Natural History in the Making
While it may not look like much, there is a traveling mud pot in Imperial Valley, California, headed toward the Salton Sea. I went down there in November 2018, when the LA Times ran an article on it (https://www.latimes.com/local/lanow/la-me-ln-niland-mud-pot-20181101-story.html). At that time I couldn’t see it since the Union Pacific Railroad had guards protecting their work site as the mud pot (geyser) threatened their main line through the area (former Southern Pacific line).
The mud pot has been known to exist since the 1950s, but in 2015/16, it started moving at the rate of approximately 20 feet per year (https://www.nationalgeographic.com/science/2018/11/bubbling-pool-mud-moving-california-dont-know-why-geology/)! It is the only known moving mud pot.
In the Times article you will see an excellent map & an illustration showing its travel path and how the railroad installed a metal barrier in the ground, trying to stop it. The geyser just dove underground and came back up on the other side of the barrier.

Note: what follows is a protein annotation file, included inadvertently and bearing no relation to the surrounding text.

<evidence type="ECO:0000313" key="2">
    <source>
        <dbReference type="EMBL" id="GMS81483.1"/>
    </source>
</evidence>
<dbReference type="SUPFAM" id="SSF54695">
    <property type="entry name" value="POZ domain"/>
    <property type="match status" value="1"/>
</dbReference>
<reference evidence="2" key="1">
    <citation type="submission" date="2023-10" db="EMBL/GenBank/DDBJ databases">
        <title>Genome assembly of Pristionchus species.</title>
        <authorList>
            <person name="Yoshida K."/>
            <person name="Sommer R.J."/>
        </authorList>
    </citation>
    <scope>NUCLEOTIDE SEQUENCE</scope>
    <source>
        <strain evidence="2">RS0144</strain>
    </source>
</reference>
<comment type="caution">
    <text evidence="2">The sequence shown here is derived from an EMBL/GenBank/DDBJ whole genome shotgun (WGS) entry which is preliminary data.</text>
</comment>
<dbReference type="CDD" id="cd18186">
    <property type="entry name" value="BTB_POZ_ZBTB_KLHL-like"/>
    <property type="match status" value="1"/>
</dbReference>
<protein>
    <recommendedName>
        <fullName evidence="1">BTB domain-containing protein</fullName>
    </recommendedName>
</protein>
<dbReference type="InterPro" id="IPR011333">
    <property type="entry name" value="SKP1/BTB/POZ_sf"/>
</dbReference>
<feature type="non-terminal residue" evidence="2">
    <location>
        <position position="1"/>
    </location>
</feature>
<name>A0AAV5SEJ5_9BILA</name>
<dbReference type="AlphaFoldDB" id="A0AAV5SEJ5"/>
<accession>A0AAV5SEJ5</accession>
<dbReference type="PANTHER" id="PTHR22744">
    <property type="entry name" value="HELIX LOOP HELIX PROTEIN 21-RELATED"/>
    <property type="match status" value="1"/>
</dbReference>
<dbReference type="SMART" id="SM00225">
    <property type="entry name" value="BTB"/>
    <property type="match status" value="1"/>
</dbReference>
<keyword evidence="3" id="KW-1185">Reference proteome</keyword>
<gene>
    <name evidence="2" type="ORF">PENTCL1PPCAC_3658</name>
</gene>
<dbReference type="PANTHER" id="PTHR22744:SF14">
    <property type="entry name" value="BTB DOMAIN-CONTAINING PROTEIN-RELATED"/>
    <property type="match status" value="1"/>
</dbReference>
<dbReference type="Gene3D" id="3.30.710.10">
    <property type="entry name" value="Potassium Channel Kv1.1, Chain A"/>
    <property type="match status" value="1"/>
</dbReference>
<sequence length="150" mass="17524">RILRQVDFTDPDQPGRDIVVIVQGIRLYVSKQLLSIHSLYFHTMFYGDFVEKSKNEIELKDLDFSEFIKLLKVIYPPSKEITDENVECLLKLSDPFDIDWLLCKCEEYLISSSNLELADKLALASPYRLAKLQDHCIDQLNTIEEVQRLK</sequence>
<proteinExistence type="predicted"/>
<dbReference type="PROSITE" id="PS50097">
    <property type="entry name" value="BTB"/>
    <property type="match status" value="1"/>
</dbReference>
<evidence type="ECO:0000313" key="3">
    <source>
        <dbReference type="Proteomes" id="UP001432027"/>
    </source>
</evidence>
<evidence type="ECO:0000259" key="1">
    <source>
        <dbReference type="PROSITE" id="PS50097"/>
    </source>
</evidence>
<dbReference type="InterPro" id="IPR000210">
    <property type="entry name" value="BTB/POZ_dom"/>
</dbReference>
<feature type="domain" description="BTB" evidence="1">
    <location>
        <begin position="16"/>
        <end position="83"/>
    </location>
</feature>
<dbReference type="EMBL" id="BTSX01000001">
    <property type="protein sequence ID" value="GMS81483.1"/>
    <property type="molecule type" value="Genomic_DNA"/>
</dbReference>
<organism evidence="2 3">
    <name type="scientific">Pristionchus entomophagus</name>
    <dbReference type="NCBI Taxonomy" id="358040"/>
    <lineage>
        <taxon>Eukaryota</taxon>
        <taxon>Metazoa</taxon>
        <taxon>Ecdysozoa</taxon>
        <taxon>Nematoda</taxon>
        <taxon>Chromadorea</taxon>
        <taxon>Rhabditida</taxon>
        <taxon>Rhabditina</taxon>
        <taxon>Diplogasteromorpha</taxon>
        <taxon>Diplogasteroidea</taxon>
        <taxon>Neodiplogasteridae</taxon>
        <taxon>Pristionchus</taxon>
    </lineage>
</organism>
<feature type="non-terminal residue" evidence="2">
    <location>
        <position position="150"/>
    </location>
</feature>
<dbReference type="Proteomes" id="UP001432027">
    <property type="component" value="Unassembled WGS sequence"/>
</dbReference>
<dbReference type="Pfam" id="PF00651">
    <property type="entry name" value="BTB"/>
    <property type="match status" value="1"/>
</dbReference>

Last week I went again and took these photos. The mud pot is now about 35 feet from the asphalt edge of State Highway 111. Traffic is now routed on a bypass, just to the west (https://dot.ca.gov/caltrans-near-me/district-11/current-projects/sr111-nilandgeyser). I was able to park just north of the bypass and walk down the “real” highway to the site of the mud pot. Although there are three low concrete barriers, you can easily walk around them.
Will it continue it’s journey to the west? Into the Salton Sea? Only time will tell.
This year has been a struggle for many of us; I am hoping to get back to HistoryTrove more often. This post is a change of pace, but needing to get out and go somewhere that I wouldn’t meet anyone, this trip was perfect.